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Where are the birds?

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  • Where are the birds?

    I realized in the past couple of days that our normally swarmed feeders are devoid of birds. My 93 year old mother, who watches the feeders religiously, mentioned to me today when I went to pick one up off the ground, that they haven't been around this morning so never mind.

    I went outside and checked our bird condo tree which is normally raucous with birdy life. I couldn't even see any on the power lines or anything.

    Am I paranoid or is there a time of year/weather pattern/???? that makes them lay low? I did see some Mergansers on the lake this morning.

    Strange.

  • #2
    There is a big storm coming your way I think.
    "We, too, will be remembered not for victories or defeats in battle or in politics, but for our contribution to the human spirit." JFK

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    • #3
      They probably moved into my indoor.


      Actually it's only the house sparrows in the indoor but I wish I could get rid of them.

      Have you or your Mother seen any today? They may be back by now.
      Sue

      I'm not saying let's go kill all the stupid people...I'm just saying let's remove all the warning labels and let the problem sort itself out.

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      • #4
        deleted-double post.
        Sue

        I'm not saying let's go kill all the stupid people...I'm just saying let's remove all the warning labels and let the problem sort itself out.

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        • Original Poster

          #5
          They are still scant. What the heck is going on? They "should" be swarming the feeders.

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          • #6
            I know that different parts of the country have been having very varied weather- but I can tell you that the weather will greatly effect your feeder activity. When the temps drop really low- birds need more energy and will be more active at feeders- when it's warmer, they just don't need that extra boost and can forage fine from natural food sources- this ebb and flow will happen on a daily basis as the temps go up and down. Snow cover will also drive birds to feeders when they can't forage on the ground.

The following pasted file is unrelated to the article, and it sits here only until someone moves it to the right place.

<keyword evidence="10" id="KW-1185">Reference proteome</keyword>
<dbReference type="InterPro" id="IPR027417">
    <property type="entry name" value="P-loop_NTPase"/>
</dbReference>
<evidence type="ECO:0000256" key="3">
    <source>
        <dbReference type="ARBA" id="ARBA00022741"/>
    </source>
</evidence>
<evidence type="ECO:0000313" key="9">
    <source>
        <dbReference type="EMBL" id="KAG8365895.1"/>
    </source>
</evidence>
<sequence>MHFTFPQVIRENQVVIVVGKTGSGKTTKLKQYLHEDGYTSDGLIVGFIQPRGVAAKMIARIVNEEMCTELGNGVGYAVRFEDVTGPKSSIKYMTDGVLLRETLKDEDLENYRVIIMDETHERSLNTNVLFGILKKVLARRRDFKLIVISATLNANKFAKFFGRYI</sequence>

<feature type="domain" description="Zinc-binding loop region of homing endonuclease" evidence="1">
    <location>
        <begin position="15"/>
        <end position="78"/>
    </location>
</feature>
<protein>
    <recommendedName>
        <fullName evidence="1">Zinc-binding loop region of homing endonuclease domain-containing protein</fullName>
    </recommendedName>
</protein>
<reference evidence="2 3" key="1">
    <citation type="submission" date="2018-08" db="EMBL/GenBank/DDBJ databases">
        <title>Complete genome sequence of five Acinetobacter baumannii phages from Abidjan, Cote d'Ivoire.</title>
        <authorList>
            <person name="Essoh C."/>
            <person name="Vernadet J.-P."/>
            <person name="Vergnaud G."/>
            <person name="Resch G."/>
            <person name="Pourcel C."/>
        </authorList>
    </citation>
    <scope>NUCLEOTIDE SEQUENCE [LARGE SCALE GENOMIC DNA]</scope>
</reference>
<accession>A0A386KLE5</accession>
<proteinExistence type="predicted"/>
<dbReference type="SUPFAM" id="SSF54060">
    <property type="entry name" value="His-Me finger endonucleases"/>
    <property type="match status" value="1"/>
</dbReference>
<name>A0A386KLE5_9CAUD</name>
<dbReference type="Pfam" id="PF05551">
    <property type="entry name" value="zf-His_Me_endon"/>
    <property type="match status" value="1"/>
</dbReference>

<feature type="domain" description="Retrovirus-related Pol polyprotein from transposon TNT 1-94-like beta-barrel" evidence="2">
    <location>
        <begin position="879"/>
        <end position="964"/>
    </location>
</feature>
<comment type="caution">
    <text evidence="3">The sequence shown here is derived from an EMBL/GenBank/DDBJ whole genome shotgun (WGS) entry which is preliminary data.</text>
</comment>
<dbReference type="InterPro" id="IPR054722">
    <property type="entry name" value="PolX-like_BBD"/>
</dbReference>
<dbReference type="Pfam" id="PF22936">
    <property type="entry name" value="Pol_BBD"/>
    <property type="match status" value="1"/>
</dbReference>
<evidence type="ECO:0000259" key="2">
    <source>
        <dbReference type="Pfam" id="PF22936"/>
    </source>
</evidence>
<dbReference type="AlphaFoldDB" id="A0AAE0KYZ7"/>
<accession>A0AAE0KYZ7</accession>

If you usually have cold temps or snow- remember that it's not the DATE that determines feeder activity- but the conditions in your area.

            One other thing is that there may be a bird of prey stalking the feeders and keeping others at bay.

            And MSJ- there are traps you can use to catch house sparrows and winter is a great time to do it. They use no poison and also don't kill the birds instantly- so on the odd chance that you accidentally catch a native bird- you can release it unharmed. The downside of this means that you are tasked with killing the sparrows you do catch. google "repeating bait trap house sparrow"

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            • #7
              If there is a bad weather front coming through, then I think they go out of the wind and hide. It's a lot like when they all find a place to rest during bad thunderstorms.
              You can't fix stupid-Ron White

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              • #8
                Pretty sure it isn't a problem in NY, but I know from earthquake-prone zones when there are no birds it's time to nail everything down...maybe a storm though, they are much more sensitive than us!
                How do you make a small fortune in the horse industry?

                Start with a large one.

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                • Original Poster

                  #9
                  I'm inclined to think this is weather related. In a span of a week we have had temps from single digits to 60, snow to rain. Do you blanket the horses or not, colic inducing kind of weather. Still very, very few birds. I've even tried different seed. They haven't touched the suet cakes either. I've saved a lot of money but I really miss the birds!

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                  • #10